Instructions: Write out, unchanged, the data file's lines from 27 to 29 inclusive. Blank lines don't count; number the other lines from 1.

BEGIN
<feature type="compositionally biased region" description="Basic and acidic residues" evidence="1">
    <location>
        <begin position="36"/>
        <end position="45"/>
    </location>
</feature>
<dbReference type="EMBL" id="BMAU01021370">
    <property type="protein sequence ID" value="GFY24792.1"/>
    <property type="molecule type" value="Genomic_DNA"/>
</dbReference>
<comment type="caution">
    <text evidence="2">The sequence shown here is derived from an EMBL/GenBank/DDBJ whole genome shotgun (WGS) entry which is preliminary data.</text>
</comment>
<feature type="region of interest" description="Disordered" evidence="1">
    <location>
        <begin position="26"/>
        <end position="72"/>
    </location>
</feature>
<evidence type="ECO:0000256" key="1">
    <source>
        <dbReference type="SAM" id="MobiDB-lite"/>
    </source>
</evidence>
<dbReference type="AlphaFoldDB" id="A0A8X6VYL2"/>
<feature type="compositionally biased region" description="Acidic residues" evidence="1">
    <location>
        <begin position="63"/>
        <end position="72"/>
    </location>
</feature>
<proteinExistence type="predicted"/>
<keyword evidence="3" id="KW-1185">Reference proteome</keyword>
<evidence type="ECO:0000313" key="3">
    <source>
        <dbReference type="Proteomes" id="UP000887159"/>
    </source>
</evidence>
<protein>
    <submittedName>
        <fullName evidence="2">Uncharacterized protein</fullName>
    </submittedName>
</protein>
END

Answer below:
    <location>
        <begin position="63"/>
        <end position="72"/>